Military dress has long informed men's winter fashion; it's one of the few corners to which traditional menswear can stray without alienating the mainstream customer. So it's refreshing when a designer presents a collection that adopts the theme without getting mired in its clichéd and costumey elements.
For Burberry Prorsum's
While the color story did call up standard-issue olives and browns, Bailey allowed a little room for reverie with winter white and cream sweaters, off-black wool jackets, and—for the final look—a gorgeous plum grey fur coat whose shimmer was reined in by black leather straps and appliqués around the forearms and at the shoulders. Precise denim shirts, buttoned all the way up under jackets, kept the feeling casual but not sloppy. Leather appeared in both weathered and polished finishes, wide webbed belts sat high on the waist, and brass buttons—hallmark of military detail—migrated en masse to armor-like sections on sleeve cuffs and shoulders.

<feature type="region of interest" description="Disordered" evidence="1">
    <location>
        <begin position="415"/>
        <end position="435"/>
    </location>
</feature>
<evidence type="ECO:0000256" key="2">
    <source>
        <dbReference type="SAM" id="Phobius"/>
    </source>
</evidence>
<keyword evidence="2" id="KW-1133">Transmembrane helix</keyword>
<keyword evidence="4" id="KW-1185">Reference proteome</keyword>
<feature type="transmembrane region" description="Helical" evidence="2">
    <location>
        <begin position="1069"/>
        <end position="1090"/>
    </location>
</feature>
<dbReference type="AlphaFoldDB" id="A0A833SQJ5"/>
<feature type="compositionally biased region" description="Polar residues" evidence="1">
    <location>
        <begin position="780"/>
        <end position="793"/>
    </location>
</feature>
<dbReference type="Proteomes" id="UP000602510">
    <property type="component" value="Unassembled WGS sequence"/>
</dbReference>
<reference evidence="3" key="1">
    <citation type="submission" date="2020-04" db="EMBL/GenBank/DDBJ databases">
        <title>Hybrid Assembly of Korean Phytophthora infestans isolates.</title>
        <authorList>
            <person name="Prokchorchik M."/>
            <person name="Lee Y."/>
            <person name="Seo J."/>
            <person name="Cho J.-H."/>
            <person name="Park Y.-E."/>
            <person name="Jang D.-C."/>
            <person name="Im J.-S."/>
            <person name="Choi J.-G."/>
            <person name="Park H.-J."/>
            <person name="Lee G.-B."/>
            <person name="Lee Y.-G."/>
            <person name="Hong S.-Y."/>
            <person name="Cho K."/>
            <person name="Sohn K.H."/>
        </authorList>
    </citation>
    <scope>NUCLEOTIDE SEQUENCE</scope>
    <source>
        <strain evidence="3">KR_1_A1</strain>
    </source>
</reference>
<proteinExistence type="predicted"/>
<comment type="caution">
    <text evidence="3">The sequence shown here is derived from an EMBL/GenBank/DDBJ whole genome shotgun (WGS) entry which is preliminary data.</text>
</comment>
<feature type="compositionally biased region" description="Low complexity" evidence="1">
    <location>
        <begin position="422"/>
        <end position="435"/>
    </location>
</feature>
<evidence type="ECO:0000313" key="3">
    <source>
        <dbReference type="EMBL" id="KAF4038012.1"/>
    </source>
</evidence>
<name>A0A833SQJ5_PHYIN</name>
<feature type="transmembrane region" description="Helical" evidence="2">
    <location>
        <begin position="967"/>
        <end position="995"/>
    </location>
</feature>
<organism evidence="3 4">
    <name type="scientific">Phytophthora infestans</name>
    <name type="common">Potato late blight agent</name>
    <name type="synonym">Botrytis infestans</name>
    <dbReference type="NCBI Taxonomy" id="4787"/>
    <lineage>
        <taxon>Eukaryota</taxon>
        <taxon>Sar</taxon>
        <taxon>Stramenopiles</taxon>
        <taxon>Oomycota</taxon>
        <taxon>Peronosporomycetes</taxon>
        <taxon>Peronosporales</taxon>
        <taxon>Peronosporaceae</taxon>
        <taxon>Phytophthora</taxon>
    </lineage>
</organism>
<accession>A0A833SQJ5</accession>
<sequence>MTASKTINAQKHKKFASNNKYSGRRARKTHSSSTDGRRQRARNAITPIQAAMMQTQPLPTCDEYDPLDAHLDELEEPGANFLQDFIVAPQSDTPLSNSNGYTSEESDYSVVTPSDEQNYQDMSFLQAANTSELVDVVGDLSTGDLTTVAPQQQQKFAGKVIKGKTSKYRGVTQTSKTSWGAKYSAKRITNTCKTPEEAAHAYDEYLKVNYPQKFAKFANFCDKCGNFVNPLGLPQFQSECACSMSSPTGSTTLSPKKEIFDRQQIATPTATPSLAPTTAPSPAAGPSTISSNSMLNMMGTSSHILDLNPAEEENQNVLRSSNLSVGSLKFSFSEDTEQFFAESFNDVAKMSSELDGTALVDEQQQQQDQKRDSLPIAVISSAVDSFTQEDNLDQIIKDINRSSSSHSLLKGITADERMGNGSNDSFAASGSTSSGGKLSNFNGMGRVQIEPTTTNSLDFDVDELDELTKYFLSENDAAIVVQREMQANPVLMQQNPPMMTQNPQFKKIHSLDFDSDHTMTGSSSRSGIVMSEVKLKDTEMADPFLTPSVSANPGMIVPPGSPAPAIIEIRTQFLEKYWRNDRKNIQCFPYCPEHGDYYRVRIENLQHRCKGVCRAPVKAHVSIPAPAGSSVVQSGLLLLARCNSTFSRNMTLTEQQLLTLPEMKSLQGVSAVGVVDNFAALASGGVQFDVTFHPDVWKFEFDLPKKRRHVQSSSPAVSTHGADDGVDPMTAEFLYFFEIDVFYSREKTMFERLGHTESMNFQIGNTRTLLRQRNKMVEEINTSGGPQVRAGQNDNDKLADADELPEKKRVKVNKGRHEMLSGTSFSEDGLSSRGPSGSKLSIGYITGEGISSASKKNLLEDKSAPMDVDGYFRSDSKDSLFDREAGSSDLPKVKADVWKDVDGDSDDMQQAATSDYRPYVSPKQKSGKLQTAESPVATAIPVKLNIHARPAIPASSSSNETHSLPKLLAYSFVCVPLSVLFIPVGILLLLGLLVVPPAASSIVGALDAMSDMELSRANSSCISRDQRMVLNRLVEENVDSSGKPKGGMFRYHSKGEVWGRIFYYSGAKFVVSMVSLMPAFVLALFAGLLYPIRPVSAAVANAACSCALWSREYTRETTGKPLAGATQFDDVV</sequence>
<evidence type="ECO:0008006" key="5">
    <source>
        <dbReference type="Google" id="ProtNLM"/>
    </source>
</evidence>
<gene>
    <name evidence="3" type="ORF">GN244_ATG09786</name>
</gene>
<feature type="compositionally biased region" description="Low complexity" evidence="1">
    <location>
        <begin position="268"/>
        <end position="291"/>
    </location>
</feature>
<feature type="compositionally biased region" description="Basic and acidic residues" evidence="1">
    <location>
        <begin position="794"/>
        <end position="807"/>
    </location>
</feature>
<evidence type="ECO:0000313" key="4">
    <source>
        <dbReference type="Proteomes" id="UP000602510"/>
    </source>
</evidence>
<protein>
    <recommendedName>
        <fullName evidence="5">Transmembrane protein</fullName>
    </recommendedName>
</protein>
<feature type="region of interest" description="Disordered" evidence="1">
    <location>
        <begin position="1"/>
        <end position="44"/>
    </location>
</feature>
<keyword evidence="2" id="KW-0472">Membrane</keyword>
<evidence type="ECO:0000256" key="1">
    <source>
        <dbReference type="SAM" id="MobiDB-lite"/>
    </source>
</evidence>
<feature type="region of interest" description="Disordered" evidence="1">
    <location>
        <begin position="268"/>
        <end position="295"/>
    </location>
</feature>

It was a series of shearling-lined leather bomber jackets with high double collars that stole the show, though. Their effect—a romanticization, rather than an artifact, of World War II—was present throughout the collection. There were echoes of the high collars on variations in twill and on longer overcoats. And the shearling wasn't just relegated to lining. A few coats and sweaters were fabricated entirely in shearling whose curls and wales articulated beautifully as the models moved. Statement pieces, to be sure, but they were the perfect image of the modern Burberry and its customer—comfortable in the contradiction of donning grown-up Mancunian ex-raver garb while cleaving to the glory of historical British imperialism.
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